20 Mass. cops on leave for expired gun permits

All the officers are expected to return to work immediately following the renewal of their permits

By Jack Encarnacao
The Patriot Ledger

QUINCY, Mass. — A termination proceeding against a former Quincy police officer that hinged on whether he could carry a gun prompted a spot check that resulted in 14 officers and six supervisors being placed on leave for expired gun licenses.

Capt. John Dougan said the department checked licenses last week and informed the officers on Friday and Monday that they would be placed on paid leave until they renewed their licenses.

"It's incumbent upon the officer to make sure your license is up to date," Dougan said. "We require it, and the chief wanted to make sure we were on top of it. Some guys, they have to be more cognizant of their license."

The license check came after police Chief Paul Keenan beat a termination appeal from former officer Joseph McGunigle by arguing that McGunigle couldn't serve as an officer without a valid license to carry a gun. Keenan had revoked McGunigle's license as a disciplinary action.

The license revocation was upheld by Quincy District Court Judge Mark Coven, who concluded it "was needed to ensure safety." In firing McGunigle, Keenan cited an internal police department policy implemented in the 1970s that requires all officers to have valid gun licenses as a condition of employment.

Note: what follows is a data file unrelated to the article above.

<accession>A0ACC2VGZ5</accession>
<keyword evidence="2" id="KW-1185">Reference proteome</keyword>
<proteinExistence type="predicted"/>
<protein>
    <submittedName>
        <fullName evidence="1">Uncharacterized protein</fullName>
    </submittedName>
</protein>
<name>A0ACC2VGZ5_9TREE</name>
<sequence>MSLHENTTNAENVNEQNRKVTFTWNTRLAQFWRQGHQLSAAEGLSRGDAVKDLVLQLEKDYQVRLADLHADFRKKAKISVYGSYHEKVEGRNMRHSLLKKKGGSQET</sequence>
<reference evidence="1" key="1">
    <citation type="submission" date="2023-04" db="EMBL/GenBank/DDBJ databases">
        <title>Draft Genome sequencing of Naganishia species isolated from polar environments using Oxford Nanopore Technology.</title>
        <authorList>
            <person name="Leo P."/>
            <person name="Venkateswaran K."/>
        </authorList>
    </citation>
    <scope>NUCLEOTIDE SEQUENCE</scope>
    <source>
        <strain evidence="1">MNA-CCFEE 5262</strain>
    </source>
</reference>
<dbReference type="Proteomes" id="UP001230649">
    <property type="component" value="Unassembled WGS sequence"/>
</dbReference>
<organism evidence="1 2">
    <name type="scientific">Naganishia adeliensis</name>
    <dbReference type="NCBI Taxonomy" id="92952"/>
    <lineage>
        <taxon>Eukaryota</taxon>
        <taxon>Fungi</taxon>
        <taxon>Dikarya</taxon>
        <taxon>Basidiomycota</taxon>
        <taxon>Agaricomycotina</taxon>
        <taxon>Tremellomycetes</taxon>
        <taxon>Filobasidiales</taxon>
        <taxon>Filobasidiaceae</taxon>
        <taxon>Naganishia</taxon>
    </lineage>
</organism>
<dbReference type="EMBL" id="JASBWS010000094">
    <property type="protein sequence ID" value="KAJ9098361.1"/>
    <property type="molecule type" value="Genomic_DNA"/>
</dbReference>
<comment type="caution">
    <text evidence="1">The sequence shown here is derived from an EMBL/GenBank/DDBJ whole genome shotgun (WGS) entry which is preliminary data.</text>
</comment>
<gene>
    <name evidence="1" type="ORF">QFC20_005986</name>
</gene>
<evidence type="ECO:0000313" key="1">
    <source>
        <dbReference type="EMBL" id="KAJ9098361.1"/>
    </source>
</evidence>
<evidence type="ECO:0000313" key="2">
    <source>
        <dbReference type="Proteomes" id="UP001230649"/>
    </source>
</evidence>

Dougan said the McGunigle matter was part of what triggered the recent review of officers' gun licenses.

The officers and supervisors placed on leave are expected to get their licenses renewed and be eligible to return to work within the next four days, Dougan said. The state firearms bureau has agreed to accelerate the renewal requests for the department, he said.

Dougan said the department, which has 149 officers, is not concerned about adequate staffing during the week. He said officers can be pulled out of units and assigned to patrol duty or vacation time can be canceled if shifts need to be covered.

Dougan said part of the reason so many officers had expired licenses was a change in the 90-day grace period allowed for gun license renewals.

He said a 1990s law changed the automatic 90-day grace period. Before it kicked in once the license expired, whereas now it takes effect only after a license holder has initiated the renewal process. Massachusetts Class A gun licenses are valid for six years.

Copyright 2013 The Patriot Ledger

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